There are schools of thought.  Its actual combat record in 1940 was good.  As a fighter, its 1940 record is at least as good as the 109, as an escort it was better, and as a ground attacker it did very well.  The only complaint the German commanders had about it was that they didn't have enough of them. 

 

I disagree. Going strictly by the numbers, the 109E came into the Battle of Britain with ~800 planes, and lost ~600 of them. The Me-110 had 237, and lost 223 of those. While, it bears emphasis, scoring far fewer kills than the 109s, for a higher overall loss rate.

 

The loss totals are, of course, misleading if taken out of context. The Spitfire lost more planes than it initially had, as well. But we of course know the Spitfire shot down more than its share in compensation.

 

What was catastrophic about the 110's statistics, was that it inflicted far too little damage for the losses incurred. You just had hundreds of dead and captured pilots for little gain.

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24 minutes ago, oc2209 said:

 

I disagree. Going strictly by the numbers, the 109E came into the Battle of Britain with ~800 planes, and lost ~600 of them. The Me-110 had 237, and lost 223 of those. While, it bears emphasis, scoring far fewer kills than the 109s, for a higher overall loss rate.

 

The loss totals are, of course, misleading if taken out of context. The Spitfire lost more planes than it initially had, as well. But we of course know the Spitfire shot down more than its share in compensation.

 

What was catastrophic about the 110's statistics, was that it inflicted far too little damage for the losses incurred. You just had hundreds of dead and captured pilots for little gain.

From what I read (I belive it was one of Bergströms books) all fighters in the BoB hat similar victory to loss rates from 1.1 (Hurricane) to 1.3 (Bf 110). The Brits because they were mainly targeting bombers and the Germans because they were targeting fighters that were mainly after bombers.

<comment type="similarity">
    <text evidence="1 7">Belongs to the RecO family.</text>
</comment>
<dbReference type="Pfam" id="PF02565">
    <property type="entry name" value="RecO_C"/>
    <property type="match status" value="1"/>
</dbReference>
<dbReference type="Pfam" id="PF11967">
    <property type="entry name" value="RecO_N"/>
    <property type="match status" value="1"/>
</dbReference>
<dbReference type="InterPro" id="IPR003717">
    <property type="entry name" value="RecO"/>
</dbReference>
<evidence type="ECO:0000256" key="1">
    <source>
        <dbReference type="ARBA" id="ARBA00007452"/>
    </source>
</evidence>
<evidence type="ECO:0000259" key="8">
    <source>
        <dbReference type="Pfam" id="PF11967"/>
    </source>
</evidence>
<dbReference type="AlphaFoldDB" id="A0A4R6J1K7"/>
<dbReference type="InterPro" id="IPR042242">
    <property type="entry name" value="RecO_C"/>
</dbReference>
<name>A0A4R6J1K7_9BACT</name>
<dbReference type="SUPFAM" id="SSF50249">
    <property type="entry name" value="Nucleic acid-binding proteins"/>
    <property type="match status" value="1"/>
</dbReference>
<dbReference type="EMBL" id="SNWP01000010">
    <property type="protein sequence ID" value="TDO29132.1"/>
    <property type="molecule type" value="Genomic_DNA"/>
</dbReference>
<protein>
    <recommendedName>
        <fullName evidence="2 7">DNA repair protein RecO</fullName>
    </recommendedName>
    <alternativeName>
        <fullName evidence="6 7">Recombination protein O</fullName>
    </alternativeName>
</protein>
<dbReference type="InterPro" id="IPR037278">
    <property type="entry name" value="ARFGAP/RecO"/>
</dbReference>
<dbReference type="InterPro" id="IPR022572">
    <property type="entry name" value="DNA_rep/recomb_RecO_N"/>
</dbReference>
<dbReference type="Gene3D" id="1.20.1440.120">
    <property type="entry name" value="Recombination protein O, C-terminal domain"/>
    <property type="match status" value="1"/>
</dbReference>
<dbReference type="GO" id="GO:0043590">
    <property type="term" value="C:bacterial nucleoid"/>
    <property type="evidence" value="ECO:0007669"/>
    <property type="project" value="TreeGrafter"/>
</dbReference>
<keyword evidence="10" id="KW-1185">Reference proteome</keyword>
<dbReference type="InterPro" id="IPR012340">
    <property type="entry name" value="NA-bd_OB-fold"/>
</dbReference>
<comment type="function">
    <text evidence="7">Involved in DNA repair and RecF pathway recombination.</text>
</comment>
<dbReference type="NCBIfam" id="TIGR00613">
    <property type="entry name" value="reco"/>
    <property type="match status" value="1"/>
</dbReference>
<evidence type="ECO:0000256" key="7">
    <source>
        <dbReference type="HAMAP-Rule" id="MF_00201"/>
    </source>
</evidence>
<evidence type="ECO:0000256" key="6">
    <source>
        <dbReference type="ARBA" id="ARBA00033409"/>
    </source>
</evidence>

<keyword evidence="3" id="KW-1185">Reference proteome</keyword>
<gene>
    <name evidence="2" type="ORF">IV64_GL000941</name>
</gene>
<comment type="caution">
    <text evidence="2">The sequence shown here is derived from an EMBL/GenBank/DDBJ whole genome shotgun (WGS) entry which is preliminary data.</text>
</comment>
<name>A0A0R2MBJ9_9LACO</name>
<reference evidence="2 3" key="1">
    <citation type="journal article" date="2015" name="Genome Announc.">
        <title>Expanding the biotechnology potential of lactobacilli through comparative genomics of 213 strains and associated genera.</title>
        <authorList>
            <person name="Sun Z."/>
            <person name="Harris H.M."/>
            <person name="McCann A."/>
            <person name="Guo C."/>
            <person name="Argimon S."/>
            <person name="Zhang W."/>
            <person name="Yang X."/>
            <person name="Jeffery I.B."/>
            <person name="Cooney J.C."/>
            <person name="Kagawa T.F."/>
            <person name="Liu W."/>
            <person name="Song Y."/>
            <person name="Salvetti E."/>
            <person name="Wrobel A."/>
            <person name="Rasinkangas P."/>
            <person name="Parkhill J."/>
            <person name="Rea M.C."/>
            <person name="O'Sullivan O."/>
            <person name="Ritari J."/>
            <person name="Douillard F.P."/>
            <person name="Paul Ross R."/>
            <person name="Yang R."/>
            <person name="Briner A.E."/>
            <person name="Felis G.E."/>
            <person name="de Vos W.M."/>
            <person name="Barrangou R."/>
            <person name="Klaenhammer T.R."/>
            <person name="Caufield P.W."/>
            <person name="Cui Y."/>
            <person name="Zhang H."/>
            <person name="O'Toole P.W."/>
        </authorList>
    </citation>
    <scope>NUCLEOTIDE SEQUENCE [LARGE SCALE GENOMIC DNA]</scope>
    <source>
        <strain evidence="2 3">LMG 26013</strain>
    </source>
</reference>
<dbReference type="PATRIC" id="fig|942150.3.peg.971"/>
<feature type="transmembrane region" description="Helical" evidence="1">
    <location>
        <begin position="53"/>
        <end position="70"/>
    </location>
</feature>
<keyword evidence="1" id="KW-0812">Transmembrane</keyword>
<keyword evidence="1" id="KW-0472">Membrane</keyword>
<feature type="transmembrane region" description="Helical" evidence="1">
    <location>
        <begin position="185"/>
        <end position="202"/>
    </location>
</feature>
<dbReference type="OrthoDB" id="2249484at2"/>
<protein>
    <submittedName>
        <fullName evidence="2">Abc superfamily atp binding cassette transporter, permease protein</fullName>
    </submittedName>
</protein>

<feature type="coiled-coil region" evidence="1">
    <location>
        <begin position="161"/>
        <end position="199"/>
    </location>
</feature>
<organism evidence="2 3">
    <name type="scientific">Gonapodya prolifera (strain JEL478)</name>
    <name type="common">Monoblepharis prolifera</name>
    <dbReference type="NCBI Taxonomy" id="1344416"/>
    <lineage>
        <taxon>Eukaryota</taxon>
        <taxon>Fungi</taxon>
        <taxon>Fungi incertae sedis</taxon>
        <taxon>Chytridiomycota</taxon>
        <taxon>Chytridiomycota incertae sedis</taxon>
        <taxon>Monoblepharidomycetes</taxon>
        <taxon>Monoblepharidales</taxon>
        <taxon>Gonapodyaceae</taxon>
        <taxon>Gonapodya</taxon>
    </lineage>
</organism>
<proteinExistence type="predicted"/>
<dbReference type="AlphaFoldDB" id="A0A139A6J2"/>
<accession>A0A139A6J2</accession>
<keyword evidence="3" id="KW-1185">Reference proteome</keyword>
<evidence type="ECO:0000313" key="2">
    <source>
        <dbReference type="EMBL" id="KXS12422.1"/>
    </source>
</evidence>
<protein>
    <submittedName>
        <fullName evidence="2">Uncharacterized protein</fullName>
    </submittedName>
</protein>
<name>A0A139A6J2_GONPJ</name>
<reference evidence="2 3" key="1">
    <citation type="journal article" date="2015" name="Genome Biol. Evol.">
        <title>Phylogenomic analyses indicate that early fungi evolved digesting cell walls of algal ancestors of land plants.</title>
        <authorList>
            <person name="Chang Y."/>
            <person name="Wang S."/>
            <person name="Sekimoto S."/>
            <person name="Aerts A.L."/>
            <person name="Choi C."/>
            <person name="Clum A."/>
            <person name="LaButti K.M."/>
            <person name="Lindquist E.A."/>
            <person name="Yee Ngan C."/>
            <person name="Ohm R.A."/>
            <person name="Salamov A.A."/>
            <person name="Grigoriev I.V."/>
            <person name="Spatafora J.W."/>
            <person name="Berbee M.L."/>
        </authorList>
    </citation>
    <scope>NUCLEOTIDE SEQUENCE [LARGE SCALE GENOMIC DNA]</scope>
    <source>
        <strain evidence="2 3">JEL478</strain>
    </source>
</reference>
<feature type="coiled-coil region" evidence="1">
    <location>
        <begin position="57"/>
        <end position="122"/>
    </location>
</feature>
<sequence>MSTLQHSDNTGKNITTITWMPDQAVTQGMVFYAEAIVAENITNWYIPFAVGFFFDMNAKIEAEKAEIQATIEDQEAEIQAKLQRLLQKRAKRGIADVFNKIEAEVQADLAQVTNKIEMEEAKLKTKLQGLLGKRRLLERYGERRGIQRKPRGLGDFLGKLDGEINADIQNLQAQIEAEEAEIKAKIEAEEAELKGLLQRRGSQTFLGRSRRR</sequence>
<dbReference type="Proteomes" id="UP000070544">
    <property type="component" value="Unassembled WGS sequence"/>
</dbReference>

The Bf 110 was good when any fighter was good: Starting the combat in an advantagous position and bad when any fighter was bad: Starting combat in a disadvantagous position. Propably just more pronounced. In advantage the superior firepower propably made it a little deadlier than the Bf 109 and in disadvantage the worse rate of roll and acceleration and being a bigger target made it suffer even more than the 109.

 

A big problem for the Luftwaffe with it's constant lack of recources: Any Bf 110 lost meant 2 Aircrew and 2 DB601 lost - so recource wise 2 Bf 109s.

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11 hours ago, Bremspropeller said:

 

There was no BoB plan in the first place.

Germany and hence the Luftwaffe wasn't ready for a full-scale war against Britain (ask the Kriegsmarine). They did well for their amount of unpreparedness, but in the end they were holding a trash hand.

 

The inability of the German navy to exploit a Luftwaffe success in the BoB is rather irrelevant to this discussion.

 

The Germans were grossly unprepared--but so were the British. I have often analyzed the seeming idiocy of German aggression leading up to WWII; and, at face value, it seemed suicidal to take on almost the entire world. Yet, there was a small window of opportunity where the relative lack of global war preparedness would have worked in favor of the Germans. Every year wasted was another year Allied industry would make faster gains than German industry.

 

Having said that, you are correct in that there wasn't a logical BoB plan. There was a Hitler plan, which entailed bloodying the British nose so that they'd magically come to their senses and put off this whole silly war business.

 

But, as haphazard and wasteful as the eventual German air attack was, it did come pretty close to overwhelming the British. If the Germans had no follow-up punch, it still doesn't change the fact that with a little better execution, the RAF could have been rendered ineffectual for at least a short time.